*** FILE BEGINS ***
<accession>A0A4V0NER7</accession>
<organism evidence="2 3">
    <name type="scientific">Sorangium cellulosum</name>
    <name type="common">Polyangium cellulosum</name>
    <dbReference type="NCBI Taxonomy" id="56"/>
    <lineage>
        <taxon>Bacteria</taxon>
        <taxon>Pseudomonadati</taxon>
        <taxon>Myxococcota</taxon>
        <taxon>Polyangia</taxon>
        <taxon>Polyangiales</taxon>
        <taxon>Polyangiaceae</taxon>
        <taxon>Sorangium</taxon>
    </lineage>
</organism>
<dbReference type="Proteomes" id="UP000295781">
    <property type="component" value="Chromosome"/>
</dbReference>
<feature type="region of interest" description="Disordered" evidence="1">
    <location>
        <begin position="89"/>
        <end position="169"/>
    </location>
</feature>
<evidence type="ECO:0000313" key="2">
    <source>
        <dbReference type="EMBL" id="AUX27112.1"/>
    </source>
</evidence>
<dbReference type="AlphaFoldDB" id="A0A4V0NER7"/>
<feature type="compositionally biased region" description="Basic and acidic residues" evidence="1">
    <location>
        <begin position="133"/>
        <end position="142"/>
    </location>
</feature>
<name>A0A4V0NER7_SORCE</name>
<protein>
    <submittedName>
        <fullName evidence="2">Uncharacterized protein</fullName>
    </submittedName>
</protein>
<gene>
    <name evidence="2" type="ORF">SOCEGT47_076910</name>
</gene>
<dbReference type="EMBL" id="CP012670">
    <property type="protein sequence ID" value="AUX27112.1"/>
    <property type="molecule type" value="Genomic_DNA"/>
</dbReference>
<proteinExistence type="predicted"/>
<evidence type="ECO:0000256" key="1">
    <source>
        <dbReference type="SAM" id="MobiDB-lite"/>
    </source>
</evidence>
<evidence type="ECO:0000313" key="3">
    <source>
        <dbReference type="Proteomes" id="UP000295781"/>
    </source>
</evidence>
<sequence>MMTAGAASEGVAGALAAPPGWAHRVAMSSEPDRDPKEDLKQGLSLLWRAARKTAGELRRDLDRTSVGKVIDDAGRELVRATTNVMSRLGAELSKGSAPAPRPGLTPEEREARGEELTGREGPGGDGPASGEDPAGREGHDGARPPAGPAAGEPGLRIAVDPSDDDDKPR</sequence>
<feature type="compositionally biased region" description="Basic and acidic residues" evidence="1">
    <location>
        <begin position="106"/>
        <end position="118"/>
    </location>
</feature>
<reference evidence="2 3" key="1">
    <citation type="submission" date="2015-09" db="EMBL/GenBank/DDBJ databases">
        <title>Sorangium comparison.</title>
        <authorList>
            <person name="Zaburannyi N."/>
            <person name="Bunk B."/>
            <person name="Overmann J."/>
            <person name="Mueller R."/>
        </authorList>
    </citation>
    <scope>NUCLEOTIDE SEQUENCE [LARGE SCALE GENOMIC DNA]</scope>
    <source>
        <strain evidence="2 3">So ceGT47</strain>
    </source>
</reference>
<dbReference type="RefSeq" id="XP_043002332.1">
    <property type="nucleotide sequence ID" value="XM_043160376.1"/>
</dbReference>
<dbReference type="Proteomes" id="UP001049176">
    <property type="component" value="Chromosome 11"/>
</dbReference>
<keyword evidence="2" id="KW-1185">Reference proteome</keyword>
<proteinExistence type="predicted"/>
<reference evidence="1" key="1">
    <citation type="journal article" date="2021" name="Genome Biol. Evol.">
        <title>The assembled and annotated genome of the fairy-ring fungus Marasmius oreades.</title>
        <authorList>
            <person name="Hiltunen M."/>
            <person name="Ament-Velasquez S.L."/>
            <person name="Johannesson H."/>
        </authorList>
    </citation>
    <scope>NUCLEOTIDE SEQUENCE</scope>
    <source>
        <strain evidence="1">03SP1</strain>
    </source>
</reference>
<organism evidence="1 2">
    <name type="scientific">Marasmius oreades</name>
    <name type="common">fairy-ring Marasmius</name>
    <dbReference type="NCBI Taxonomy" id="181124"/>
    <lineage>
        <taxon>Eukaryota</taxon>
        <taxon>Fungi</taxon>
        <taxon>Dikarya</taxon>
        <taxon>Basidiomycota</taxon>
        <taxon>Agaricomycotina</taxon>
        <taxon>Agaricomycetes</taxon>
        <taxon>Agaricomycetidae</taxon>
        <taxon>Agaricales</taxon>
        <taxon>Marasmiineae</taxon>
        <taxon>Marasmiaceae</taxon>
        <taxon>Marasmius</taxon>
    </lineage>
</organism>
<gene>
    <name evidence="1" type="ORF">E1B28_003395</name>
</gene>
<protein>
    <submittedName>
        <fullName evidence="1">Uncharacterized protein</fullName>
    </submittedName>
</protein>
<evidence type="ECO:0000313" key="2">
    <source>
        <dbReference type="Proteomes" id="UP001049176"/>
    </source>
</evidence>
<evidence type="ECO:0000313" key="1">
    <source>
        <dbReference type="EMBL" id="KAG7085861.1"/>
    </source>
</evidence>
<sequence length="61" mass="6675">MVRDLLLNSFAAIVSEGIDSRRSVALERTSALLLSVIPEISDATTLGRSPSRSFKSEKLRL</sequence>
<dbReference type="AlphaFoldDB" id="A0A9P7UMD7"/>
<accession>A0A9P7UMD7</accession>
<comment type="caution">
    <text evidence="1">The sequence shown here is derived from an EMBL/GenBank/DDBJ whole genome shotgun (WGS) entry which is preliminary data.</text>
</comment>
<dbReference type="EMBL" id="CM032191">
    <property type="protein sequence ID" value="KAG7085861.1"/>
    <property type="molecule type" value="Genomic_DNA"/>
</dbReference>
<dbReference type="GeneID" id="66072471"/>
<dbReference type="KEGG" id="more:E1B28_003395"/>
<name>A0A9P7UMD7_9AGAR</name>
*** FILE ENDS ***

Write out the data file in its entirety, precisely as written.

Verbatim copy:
<accession>A0A4V0NER7</accession>
<organism evidence="2 3">
    <name type="scientific">Sorangium cellulosum</name>
    <name type="common">Polyangium cellulosum</name>
    <dbReference type="NCBI Taxonomy" id="56"/>
    <lineage>
        <taxon>Bacteria</taxon>
        <taxon>Pseudomonadati</taxon>
        <taxon>Myxococcota</taxon>
        <taxon>Polyangia</taxon>
        <taxon>Polyangiales</taxon>
        <taxon>Polyangiaceae</taxon>
        <taxon>Sorangium</taxon>
    </lineage>
</organism>
<dbReference type="Proteomes" id="UP000295781">
    <property type="component" value="Chromosome"/>
</dbReference>
<feature type="region of interest" description="Disordered" evidence="1">
    <location>
        <begin position="89"/>
        <end position="169"/>
    </location>
</feature>
<evidence type="ECO:0000313" key="2">
    <source>
        <dbReference type="EMBL" id="AUX27112.1"/>
    </source>
</evidence>
<dbReference type="AlphaFoldDB" id="A0A4V0NER7"/>
<feature type="compositionally biased region" description="Basic and acidic residues" evidence="1">
    <location>
        <begin position="133"/>
        <end position="142"/>
    </location>
</feature>
<name>A0A4V0NER7_SORCE</name>
<protein>
    <submittedName>
        <fullName evidence="2">Uncharacterized protein</fullName>
    </submittedName>
</protein>
<gene>
    <name evidence="2" type="ORF">SOCEGT47_076910</name>
</gene>
<dbReference type="EMBL" id="CP012670">
    <property type="protein sequence ID" value="AUX27112.1"/>
    <property type="molecule type" value="Genomic_DNA"/>
</dbReference>
<proteinExistence type="predicted"/>
<evidence type="ECO:0000256" key="1">
    <source>
        <dbReference type="SAM" id="MobiDB-lite"/>
    </source>
</evidence>
<evidence type="ECO:0000313" key="3">
    <source>
        <dbReference type="Proteomes" id="UP000295781"/>
    </source>
</evidence>
<sequence>MMTAGAASEGVAGALAAPPGWAHRVAMSSEPDRDPKEDLKQGLSLLWRAARKTAGELRRDLDRTSVGKVIDDAGRELVRATTNVMSRLGAELSKGSAPAPRPGLTPEEREARGEELTGREGPGGDGPASGEDPAGREGHDGARPPAGPAAGEPGLRIAVDPSDDDDKPR</sequence>
<feature type="compositionally biased region" description="Basic and acidic residues" evidence="1">
    <location>
        <begin position="106"/>
        <end position="118"/>
    </location>
</feature>
<reference evidence="2 3" key="1">
    <citation type="submission" date="2015-09" db="EMBL/GenBank/DDBJ databases">
        <title>Sorangium comparison.</title>
        <authorList>
            <person name="Zaburannyi N."/>
            <person name="Bunk B."/>
            <person name="Overmann J."/>
            <person name="Mueller R."/>
        </authorList>
    </citation>
    <scope>NUCLEOTIDE SEQUENCE [LARGE SCALE GENOMIC DNA]</scope>
    <source>
        <strain evidence="2 3">So ceGT47</strain>
    </source>
</reference>
<dbReference type="RefSeq" id="XP_043002332.1">
    <property type="nucleotide sequence ID" value="XM_043160376.1"/>
</dbReference>
<dbReference type="Proteomes" id="UP001049176">
    <property type="component" value="Chromosome 11"/>
</dbReference>
<keyword evidence="2" id="KW-1185">Reference proteome</keyword>
<proteinExistence type="predicted"/>
<reference evidence="1" key="1">
    <citation type="journal article" date="2021" name="Genome Biol. Evol.">
        <title>The assembled and annotated genome of the fairy-ring fungus Marasmius oreades.</title>
        <authorList>
            <person name="Hiltunen M."/>
            <person name="Ament-Velasquez S.L."/>
            <person name="Johannesson H."/>
        </authorList>
    </citation>
    <scope>NUCLEOTIDE SEQUENCE</scope>
    <source>
        <strain evidence="1">03SP1</strain>
    </source>
</reference>
<organism evidence="1 2">
    <name type="scientific">Marasmius oreades</name>
    <name type="common">fairy-ring Marasmius</name>
    <dbReference type="NCBI Taxonomy" id="181124"/>
    <lineage>
        <taxon>Eukaryota</taxon>
        <taxon>Fungi</taxon>
        <taxon>Dikarya</taxon>
        <taxon>Basidiomycota</taxon>
        <taxon>Agaricomycotina</taxon>
        <taxon>Agaricomycetes</taxon>
        <taxon>Agaricomycetidae</taxon>
        <taxon>Agaricales</taxon>
        <taxon>Marasmiineae</taxon>
        <taxon>Marasmiaceae</taxon>
        <taxon>Marasmius</taxon>
    </lineage>
</organism>
<gene>
    <name evidence="1" type="ORF">E1B28_003395</name>
</gene>
<protein>
    <submittedName>
        <fullName evidence="1">Uncharacterized protein</fullName>
    </submittedName>
</protein>
<evidence type="ECO:0000313" key="2">
    <source>
        <dbReference type="Proteomes" id="UP001049176"/>
    </source>
</evidence>
<evidence type="ECO:0000313" key="1">
    <source>
        <dbReference type="EMBL" id="KAG7085861.1"/>
    </source>
</evidence>
<sequence length="61" mass="6675">MVRDLLLNSFAAIVSEGIDSRRSVALERTSALLLSVIPEISDATTLGRSPSRSFKSEKLRL</sequence>
<dbReference type="AlphaFoldDB" id="A0A9P7UMD7"/>
<accession>A0A9P7UMD7</accession>
<comment type="caution">
    <text evidence="1">The sequence shown here is derived from an EMBL/GenBank/DDBJ whole genome shotgun (WGS) entry which is preliminary data.</text>
</comment>
<dbReference type="EMBL" id="CM032191">
    <property type="protein sequence ID" value="KAG7085861.1"/>
    <property type="molecule type" value="Genomic_DNA"/>
</dbReference>
<dbReference type="GeneID" id="66072471"/>
<dbReference type="KEGG" id="more:E1B28_003395"/>
<name>A0A9P7UMD7_9AGAR</name>